Can we or can we not palpate the inferior lateral pterygoid (IFL) muscle as part of our exam for our patients suffering from Orofacial Pain? I will provide some references below that seem to give evidence to support either viewpoint. However, I have to say following the Head, Neck and Jaw Cadaver Dissection Course with Dr. Tanaka that I hosted at Freedom Physical Therapy Services the weekend of July 19-21, 2019; the consensus was you cannot palpate the inferior lateral pterygoid (IFL). On the cadaver specimens, we had the honor to learn from, and we were unable to palpate it.
Fig 1. Medial Pterygoid (1), Inferior Lateral Pterygoid (2),
Superior Lateral Pterygoid (3)
When I lecture in class, I still feel there is value in noting pain intraorally in the vicinity of the Lateral Pterygoid as an objective sign. If it is painful to palpation, as our patients progress and feel better, we find the tenderness eases and eventually goes away.
- From an anatomic point of view, it is nearly impossible to reach the IFL muscle with the palpating finger. However, one of the studies I included felt if the superficial fascicle of the medial pterygoid was absent, you could reach the IFL on a few of their subjects.
- The high frequency of false-positive results is presumed to be due to palpation of the medial pterygoid muscle.
- The IFL muscle palpation technique cannot be considered to be a reproducible, clinical procedure because of the high interindividual variability of the examiners.
- The limitations of these cadaver studies are associated with the examination of nonvital tissues, which might differ in compressibility when compared with living tissues due to the lower temperature, absent blood flow, and initial process of autolysis or saprophytic decomposition.
Fig 2. Attachment Sites: Anterior Head of the Medial Pterygoid (1), Posterior Head of the Medial Pterygoid (2), Inferior Head of Lateral Pterygoid (3), Superior Head of Lateral Pterygoid (4). It became apparent during our cadaver course when palpating for the IFL, and we were only able to reach and contact the anterior head of the medial pterygoid.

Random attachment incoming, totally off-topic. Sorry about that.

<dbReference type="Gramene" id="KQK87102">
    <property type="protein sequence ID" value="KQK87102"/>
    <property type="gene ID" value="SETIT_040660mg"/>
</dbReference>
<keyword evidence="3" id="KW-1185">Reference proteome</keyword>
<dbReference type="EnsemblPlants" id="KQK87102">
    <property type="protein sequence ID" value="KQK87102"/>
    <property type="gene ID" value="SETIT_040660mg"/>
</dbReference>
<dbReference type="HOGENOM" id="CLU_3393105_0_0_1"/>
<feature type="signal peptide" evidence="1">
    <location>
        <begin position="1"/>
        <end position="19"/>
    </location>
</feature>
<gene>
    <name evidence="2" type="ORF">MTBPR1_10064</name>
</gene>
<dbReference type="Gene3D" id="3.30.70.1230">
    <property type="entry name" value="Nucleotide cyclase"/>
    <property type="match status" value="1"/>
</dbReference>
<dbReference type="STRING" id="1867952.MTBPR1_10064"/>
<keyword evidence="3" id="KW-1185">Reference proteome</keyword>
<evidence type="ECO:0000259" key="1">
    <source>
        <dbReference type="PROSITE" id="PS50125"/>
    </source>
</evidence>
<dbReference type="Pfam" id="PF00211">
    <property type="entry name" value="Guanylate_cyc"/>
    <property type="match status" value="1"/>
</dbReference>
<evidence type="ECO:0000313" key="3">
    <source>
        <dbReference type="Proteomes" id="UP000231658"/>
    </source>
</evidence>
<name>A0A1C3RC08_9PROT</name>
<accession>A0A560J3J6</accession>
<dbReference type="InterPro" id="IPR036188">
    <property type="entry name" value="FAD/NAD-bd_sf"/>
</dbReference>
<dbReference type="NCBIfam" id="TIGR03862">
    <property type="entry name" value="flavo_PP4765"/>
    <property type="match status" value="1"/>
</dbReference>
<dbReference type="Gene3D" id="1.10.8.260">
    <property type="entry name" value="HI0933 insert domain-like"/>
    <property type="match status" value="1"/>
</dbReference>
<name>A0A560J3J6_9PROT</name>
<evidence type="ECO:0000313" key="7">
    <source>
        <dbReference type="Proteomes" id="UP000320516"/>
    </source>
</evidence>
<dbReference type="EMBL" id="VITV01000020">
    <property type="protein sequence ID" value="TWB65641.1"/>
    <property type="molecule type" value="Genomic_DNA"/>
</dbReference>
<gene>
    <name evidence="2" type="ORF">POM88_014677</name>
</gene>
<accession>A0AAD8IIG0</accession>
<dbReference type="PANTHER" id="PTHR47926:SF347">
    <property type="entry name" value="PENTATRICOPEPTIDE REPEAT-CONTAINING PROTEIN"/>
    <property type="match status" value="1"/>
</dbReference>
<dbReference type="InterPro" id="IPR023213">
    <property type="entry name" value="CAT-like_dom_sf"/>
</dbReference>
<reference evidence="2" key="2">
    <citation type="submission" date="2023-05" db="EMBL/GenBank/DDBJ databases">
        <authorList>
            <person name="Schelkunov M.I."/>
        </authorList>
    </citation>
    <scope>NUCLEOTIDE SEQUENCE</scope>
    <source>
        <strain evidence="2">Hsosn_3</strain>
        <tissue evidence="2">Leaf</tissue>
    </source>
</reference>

Let me know your thoughts!! I would love the feedback!
- Clinical anatomy and palpability of the inferior lateral pterygoid muscle. Stratmann U, Mokrys K, Meyer U, Kleinheinz J, Joos U, Dirksen D, Bollmann F. J Prosthet Dent. 2000 May;83(5):548-54.
- Evidence – The intraoral palpability of the lateral pterygoid muscle – A prospective study. Stelzenmueller W, Umstadt H, Weber D, Goenner-Oezkan V, Kopp S, Lisson J. Ann Anat. 2016 Jul;206:89-95.
- Palpation of the lateral pterygoid region in TMD–where is the evidence? Türp JC, Minagi S. J Dent. 2001 Sep;29(7):475-83.
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As I explored this question with Mike in the Cadaver class, it occurred to me that on the specimens was the first time I have ever palpated muscles directly. We are always palpating muscles through layers of skin, fascia and oftentimes through other muscles. The layers of gluteus max, med and min are a good example. Therefore, if we are indirectly influencing the inferior lateral pterygoid and getting excellent results, that is what matters most in treating our patients.
What you are palpating intraorally that most practitioners mistake is to neither LP or MP it is temporal tendon insertion on the medial aspect of the coronoid process